Compass Confusion: The Answers

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Physics Puzzler

Compass Confusion: The Answers

Out of luck in the Outback


Donald Simanek Emeritus Professor of Physics, Lock Haven University of Pennsylvania

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You can compare the earth's near-dipole field to a short magnet with its south magnetic "pole" directed toward the north geographic pole of the earth. The magnetic pole of a compass needle is defined to be the "north-seeking" end, i.e., the end that "seeks" (points generally toward) the north geographic pole.

Magnetic field of the earth (idealized). Arrows show the direction a compass points. From Eldridge, John A. College Physics, 3rd ed., Wiley, 1947. Used with permission.

Small pocket compasses have a magnetic needle pointer balanced on a sharp pivot. In use, the compass case is held in a horizontal plane. In the northern hemisphere, the magnetic field dips downward toward the north (the dip angle), which would cause the north-pointing end of the needle to droop downward. To prevent this, compasses intended for use in the northern hemisphere have the south-pointing end of the needle weighted to balance it. If a north hemisphere compass is used in the southern hemisphere, the south pointing end of its needle would dip a lot more, since that is the weighted end and the field lines dip toward the south. The needle would likely drag on the base of the compass. Simple compasses for use in the southern hemisphere have the north-pointing end of the needle weighted to prevent this. In fact, manufacturers of compasses customize them for five separate geographic zones.

Magnetic compasses used by explorers of the American West were weighted for use in North America. Today one can buy compasses with "global needles" that work equally well in both hemispheres. They have a double system, pivoting the magnets and the needle separately, but coupled. The tilt of the internal magnet doesn't tilt the needle. Since our explorer's compass was so old, it did not have this newer mechanism.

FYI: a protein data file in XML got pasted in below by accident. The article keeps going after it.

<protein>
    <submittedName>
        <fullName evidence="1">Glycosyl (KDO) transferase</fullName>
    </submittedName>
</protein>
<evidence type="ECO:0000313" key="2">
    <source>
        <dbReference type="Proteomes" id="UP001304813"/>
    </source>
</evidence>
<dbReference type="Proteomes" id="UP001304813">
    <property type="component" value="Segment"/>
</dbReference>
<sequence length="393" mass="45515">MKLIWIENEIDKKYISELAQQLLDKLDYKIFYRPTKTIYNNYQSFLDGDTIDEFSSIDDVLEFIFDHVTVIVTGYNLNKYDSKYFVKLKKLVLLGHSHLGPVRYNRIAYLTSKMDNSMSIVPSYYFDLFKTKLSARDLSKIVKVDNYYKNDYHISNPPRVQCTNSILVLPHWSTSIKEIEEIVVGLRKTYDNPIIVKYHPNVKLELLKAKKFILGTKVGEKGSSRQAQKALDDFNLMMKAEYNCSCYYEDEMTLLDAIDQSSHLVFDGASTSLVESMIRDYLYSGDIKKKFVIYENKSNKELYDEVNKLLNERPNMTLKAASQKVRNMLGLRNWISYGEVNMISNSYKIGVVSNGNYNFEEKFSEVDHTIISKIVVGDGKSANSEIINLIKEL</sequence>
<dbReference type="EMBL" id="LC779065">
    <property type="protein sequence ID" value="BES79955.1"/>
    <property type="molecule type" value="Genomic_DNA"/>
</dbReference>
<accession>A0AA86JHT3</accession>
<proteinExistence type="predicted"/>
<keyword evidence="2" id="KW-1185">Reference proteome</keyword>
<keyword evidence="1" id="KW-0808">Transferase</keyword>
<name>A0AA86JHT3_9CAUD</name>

This schematic shows the inner workings of a modern global compass. Magnet at 64, needle at 42. Jeweled bearings at 46, 50 and 52. From US patent 7,194,814 B2. Used with permission.

Compasses for determining accurate direction with reference to maps are generally held horizontally, and some have devices for sighting landmarks on the horizon. Had our explorer been more savvy about physics he might have tried holding his compass inclined at an angle until the needle moved freely. Raising it slowly to horizontal, being careful not to rotate it about a vertical axis, he could read the compass bearings correctly. Whether this would work would depend on how the magnetic needle was suspended.

This question arises frequently on the web, often with misleading and wrong answers. People ask, "Will a magnetic compass I use in the USA also work in Australia?" One answer I've seen was "You need one with the needle magnetised the other way round, so it points south instead of north." This may have been a joke. It is true that near the magnetic poles simple magnetic compasses are less sensitive, because the horizontal component of the earth's field is weaker there. In Northern Canada and Southern Australia magnetic compasses perform poorly. But the north-pointing end points northward at mid latitudes in either hemisphere. //

Feedback is appreciated from readers. If you have a favorite physics puzzle that is not well known, not easily found on the web, or in the many published physics problem books, send it to dsimanek [at] Include your answer, too, if you have one. If used, we'll credit you. I especially like puzzles that can be solved with insightful and simple arguments, preferably with minimal mathematics.

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